Adam Zagoria covers basketball at all levels. He is the author of two books and an award-winning journalist whose articles have appeared in ESPN The Magazine, SLAM, Sheridan Hoops, Sports Illustrated, Basketball Times and in newspapers nationwide.
Why Bryant coach Jared Grasso extended 136 scholarship offers in one day
By ADAM ZAGORIA
Monday was a busy day for college basketball coaches across America, but it’s possible no one was as active in terms of extending scholarship offers as Bryant’s Jared Grasso.
The third-year Bryant coach extended 136 scholarship offers to players in the Classes of 2022 and ’23.
At midnight on June 15, college coaches were first permitted to contact players in the Class of 2022 directly, while they could offer players in the Class of 2023 through their coaches.
“My philosophy is that if one of those guys who are all my level, if not higher, want to commit to me today, I will take a commitment from one of them right now,” Grasso said by phone.
“And I’m comfortable knowing if I can have my hands on them for the next two years and instill the discipline and work ethic and the things they need to be successful at the college level, I’ll have a better chance of them being prepared to play college basketball than a kid committing to me in July of his senior year — not having the relationship, not understanding the expectations of me and my culture. So for me, if I’m going to take a high school kid, for him to be prepared at the college level, I want to have the time to prepare them to be successful.”
The irony is that Grasso said he can actually only take one or two prospects from the Class of 2022 because he has limits on how many he will accept.
“I will take the best player in 2022 who wants to be part of building something special,” he said.
Grasso said he personally called about 25-30 prospects, while his assistants called more than 100 total.
“We started at midnight with some texts and were basically on the phone all day,” he said.
Among the players Bryant offered was Roddy Gayle, a 6-foot-4 shooting guard from Youngstown (N.Y.) Lewiston Porter ranked No. 9 at his position by 247Sports.com.
“Bryant texted my phone and wanted to reach me and gave me an offer Monday morning,” Gayle said. “I was very surprised they offered because I never heard anything from Bryant.”
In addition to Bryant, Gayle reportedly heard from UConn, Georgetown, Seton Hall, Ohio State, Syracuse, Penn, Louisville, Marquette, Pittsburgh, Alabama, Rutgers, and Kansas. On social media, Bryant was listed among those schools as having contacted Gayle. That, in and of itself, has residual benefits for Grasso and his school’s brand.
Among the other big-name prospects Bryant also offered were Dariq Whitehead, a 6-5 wing from Montverde (FL) Academy, who also holds offers from Auburn, Texas, Georgia, Maryland, Memphis, Texas A&M, LSU and Wake Forest, among others. Whitehead is one of the few prospects who could go straight from the preps-to-the-pros in 2022 if the NBA one-and-done rule changes.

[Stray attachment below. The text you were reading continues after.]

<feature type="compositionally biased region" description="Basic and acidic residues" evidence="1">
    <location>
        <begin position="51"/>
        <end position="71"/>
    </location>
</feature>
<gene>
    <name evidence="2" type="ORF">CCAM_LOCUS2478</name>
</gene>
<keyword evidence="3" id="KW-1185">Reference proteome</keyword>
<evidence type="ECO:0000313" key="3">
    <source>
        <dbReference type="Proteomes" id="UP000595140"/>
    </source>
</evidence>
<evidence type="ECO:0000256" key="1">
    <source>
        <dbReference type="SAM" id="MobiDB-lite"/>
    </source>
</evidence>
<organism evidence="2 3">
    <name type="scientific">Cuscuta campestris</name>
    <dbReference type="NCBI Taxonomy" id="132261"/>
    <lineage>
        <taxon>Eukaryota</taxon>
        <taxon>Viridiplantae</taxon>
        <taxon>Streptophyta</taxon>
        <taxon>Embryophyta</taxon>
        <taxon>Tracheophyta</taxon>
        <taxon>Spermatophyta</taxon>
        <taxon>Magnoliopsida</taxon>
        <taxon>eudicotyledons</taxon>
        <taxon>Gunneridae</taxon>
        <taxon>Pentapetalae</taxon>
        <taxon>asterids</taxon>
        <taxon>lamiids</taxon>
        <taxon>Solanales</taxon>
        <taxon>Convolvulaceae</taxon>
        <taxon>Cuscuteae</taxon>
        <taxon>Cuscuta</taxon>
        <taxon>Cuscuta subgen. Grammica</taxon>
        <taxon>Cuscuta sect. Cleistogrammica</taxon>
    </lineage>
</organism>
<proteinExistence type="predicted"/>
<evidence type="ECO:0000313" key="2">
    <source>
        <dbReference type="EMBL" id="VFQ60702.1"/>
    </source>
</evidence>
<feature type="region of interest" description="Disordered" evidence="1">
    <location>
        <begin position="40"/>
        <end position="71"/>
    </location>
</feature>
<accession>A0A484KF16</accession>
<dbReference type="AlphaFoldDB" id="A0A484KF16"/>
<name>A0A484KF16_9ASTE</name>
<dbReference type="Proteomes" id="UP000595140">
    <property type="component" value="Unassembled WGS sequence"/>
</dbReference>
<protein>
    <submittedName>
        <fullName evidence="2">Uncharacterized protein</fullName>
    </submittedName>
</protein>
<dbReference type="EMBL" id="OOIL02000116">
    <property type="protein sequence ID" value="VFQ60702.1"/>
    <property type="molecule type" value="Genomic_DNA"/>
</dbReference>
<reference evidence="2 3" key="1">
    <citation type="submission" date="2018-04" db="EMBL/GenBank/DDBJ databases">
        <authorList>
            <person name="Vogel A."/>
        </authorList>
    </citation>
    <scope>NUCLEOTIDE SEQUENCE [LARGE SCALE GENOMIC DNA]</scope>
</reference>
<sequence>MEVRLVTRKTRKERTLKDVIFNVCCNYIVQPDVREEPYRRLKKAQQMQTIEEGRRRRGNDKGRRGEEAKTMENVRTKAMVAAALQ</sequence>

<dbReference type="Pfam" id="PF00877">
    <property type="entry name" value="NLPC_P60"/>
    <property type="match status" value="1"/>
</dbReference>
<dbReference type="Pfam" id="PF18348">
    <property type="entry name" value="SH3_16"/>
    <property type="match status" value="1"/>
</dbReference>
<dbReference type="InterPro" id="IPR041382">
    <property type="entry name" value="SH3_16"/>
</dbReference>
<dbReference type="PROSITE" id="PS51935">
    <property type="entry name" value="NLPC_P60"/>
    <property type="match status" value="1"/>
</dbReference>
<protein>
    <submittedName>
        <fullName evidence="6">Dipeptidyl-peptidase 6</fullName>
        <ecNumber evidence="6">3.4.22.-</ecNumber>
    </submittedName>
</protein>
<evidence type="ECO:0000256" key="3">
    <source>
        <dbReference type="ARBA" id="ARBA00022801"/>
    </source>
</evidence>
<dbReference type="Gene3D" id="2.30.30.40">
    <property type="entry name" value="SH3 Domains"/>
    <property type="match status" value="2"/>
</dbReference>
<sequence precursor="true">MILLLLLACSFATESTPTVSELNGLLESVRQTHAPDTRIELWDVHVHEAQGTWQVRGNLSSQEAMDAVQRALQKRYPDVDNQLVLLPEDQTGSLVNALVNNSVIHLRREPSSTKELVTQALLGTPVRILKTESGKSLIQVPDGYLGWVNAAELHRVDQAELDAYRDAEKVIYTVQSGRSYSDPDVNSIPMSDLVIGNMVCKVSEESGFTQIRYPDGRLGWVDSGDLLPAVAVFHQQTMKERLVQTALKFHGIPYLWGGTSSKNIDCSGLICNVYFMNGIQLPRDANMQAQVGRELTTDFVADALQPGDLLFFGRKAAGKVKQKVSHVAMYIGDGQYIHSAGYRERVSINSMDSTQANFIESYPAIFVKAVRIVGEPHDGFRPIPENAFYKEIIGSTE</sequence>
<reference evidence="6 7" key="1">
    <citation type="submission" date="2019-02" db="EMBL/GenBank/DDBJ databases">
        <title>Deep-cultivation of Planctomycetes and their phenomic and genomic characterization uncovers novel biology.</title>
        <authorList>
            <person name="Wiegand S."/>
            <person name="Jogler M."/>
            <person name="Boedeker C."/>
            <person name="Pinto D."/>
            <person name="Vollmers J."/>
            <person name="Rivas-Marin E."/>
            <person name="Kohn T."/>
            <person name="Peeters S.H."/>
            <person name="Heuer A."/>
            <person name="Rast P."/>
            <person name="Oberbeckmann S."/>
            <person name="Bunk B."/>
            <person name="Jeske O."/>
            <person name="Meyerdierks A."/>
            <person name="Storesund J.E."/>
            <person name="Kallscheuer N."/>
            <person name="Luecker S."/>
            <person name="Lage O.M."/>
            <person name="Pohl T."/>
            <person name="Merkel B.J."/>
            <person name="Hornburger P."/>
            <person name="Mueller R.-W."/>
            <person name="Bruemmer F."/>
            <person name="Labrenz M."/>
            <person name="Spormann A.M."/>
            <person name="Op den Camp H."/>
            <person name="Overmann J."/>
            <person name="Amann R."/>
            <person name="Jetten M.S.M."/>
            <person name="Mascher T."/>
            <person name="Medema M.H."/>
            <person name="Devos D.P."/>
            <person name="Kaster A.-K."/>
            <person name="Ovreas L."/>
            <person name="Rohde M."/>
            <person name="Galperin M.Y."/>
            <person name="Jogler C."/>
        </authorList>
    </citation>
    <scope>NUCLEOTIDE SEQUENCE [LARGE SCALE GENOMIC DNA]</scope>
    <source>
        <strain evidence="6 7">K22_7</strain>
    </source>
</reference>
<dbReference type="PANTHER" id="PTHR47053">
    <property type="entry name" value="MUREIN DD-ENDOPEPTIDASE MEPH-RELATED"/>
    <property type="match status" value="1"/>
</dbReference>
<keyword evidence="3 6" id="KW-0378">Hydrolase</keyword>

Mason Manning,a 6-1 point guard from First Love Christian (PA), added a Bryant offer to go with offers from Seton Hall, LSU, Ole Miss and Baylor, among others. In one Tweet from a recruiting reporter, Bryant was listed for Manning along with Virginia Tech, Ohio State, St. John’s and Florida State.
“I was looking [at it] like this is crazy, but I also understand it in these times we’re in,” said First Love coach Khayre Wilson. “[Grasso] is telling young kids if you want to come the opportunity is here. I believe he will get some commits from this. I believe in what Jared does. Juan Cardenas, who came from Columbia to play for me one year of high school, played for him and his game improved. He’s going to turn that place into a winner.”
Heading into another busy day on the phones Tuesday, Grasso said:
“We’re casting a wide net and we’re not just going to recruit our region. The reality of it is, we want Bryant to be a national name, not just a school people in New England are talking about.”
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Adam Zagoria is a Basketball Insider who covers basketball at all levels. A contributor to The New York Times and SportsNet New York (SNY), he is also the author of two books and is an award-winning journalist and filmmaker. His articles have appeared in ESPN The Magazine, SLAM, Sheridan Hoops, Basketball Times and in newspapers nationwide. He also won an Emmy award for his work on the SNY mini-documentary on Syracuse guard Tyus Battle.
A veteran Ultimate Frisbee player, he has competed in numerous National and World Championships and, perhaps more importantly, his teams won the Westchester Summer League (WSL) championships in 2011 and 2013.
He lives in Manhattan with his wife and children.